Book: “I Am Third” by Gale Sayers with Al Silverman

I read this book, an autobiography of Gale Sayers, in November and December of 2010. I first learned of this book long ago after seeing “Brian’s Song.” I recall at the time seeing the book for sale at Safeway’s at the Woodlawn shopping center in Littleton, Colorado. I purchased this book through one of Amazon’s partners in 2010 – – it was the same paperback edition I’d seen at Safeway’s.

Sayers wrote this book in 1970, after the conclusion of the 1969 NFL season in which the Hall of Fame running back of the Chicago Bears came back from a devastating knee injury suffered in 1968. Of course, the book was also written after his teammate Brian Piccolo had died of cancer. A relatively small portion of the book deals with Sayers’ relationship with Piccolo. While that relationship was a primary reason I wanted to read the book, I nonetheless enjoyed learning more about Sayers’ background, as well as his own perspective on his experience playing football, dating back from before high school through his professional career. Sayers kept a scrapbook of his football activities, which appears to have been drawn upon a great deal for those portions of the book that chronicle his football life.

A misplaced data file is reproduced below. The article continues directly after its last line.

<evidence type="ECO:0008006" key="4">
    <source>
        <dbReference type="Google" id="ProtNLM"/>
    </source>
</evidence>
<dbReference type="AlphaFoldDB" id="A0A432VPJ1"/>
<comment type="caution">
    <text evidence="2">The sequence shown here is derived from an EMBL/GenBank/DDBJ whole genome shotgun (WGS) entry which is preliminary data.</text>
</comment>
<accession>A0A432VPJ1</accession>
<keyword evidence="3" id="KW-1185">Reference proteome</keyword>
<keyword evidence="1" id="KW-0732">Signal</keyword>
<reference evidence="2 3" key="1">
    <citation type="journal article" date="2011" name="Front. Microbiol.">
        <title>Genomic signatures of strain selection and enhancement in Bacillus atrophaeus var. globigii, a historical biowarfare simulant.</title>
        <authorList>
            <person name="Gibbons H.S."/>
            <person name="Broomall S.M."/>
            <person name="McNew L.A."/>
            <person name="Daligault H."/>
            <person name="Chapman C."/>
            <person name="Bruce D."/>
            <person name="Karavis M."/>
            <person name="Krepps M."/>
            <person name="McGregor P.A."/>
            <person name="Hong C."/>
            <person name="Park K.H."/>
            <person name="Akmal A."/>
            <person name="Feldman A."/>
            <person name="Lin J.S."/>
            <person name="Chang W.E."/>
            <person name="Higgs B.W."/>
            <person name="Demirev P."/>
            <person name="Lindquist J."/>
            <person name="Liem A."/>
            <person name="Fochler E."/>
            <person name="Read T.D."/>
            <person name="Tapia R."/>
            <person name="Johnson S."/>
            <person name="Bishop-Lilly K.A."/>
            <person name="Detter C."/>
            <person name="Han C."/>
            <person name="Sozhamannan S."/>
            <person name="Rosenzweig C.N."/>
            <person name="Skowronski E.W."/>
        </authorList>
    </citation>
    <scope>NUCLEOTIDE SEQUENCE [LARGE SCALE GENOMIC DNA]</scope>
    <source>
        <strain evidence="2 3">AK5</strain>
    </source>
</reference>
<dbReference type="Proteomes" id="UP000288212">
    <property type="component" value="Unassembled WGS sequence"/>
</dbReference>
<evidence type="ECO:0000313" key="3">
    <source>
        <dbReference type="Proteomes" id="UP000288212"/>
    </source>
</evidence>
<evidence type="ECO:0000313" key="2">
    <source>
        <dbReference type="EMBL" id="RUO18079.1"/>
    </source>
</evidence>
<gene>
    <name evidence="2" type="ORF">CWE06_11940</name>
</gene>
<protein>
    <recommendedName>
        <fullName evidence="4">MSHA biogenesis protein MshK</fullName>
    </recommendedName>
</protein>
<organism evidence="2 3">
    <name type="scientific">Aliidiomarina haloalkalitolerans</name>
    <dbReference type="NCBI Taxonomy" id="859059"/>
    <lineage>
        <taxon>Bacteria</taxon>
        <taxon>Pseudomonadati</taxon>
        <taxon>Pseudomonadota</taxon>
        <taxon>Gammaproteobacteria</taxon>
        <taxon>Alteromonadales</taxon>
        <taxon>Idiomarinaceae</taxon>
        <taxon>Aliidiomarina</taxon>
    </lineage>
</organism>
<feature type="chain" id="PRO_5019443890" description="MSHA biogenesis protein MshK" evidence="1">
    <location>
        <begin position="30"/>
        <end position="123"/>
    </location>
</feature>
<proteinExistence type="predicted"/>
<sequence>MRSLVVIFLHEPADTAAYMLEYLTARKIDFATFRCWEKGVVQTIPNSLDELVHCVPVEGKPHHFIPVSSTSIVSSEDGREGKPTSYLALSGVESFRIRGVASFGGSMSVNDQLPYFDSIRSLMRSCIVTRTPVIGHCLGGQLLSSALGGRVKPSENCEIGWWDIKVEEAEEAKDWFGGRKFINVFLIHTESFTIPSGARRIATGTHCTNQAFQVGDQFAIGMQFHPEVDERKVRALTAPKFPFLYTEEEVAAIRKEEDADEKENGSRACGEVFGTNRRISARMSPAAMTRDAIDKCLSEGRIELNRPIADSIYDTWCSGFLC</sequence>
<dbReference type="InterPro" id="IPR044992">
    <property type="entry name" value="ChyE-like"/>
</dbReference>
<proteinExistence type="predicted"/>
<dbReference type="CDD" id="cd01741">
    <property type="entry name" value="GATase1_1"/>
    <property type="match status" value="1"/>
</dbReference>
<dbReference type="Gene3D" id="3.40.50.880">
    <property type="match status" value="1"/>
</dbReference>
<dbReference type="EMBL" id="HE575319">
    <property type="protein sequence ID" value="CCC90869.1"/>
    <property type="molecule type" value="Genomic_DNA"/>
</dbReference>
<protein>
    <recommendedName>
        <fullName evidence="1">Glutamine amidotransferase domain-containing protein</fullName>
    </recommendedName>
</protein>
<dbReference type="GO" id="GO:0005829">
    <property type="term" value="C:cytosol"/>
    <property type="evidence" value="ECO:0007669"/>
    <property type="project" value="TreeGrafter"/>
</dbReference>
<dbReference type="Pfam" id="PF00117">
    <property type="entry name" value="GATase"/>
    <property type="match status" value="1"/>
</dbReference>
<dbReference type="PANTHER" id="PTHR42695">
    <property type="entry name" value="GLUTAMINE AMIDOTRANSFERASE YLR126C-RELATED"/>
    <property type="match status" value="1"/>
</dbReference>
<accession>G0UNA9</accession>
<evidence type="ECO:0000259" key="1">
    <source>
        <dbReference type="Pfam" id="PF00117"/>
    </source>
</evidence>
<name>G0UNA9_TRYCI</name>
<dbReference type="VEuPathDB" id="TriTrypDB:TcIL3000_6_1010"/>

Below are some things from the book that stood out to me, or just facts I want to recall.

The Book’s Message

“Taken as a whole, my book is, I think, more than anything else, the story of change – – how it is possible for a man to change from a nothing to a something.” (x)  “As long as I live I’m going to try to change.  Change is an indication of life. – – Rev. Jesse L. Jackson” (232)

The Ghetto’s Lesson

“The fact is I didn’t get anything for Christmas.” (85)

“‘[My father’s] family goes way back to one of the first settlers in Kansas. He had two uncles who were the first Negro lawyers in western Kansas. My great uncle, W. L. Sayers, was the state’s first Negro county lawyer . . . at one time he owned more land in the state of Kansas than any other individual . . . [He] gave my father a chance to be a lawyer . . . But my father had other things on his mind . . . ” (87)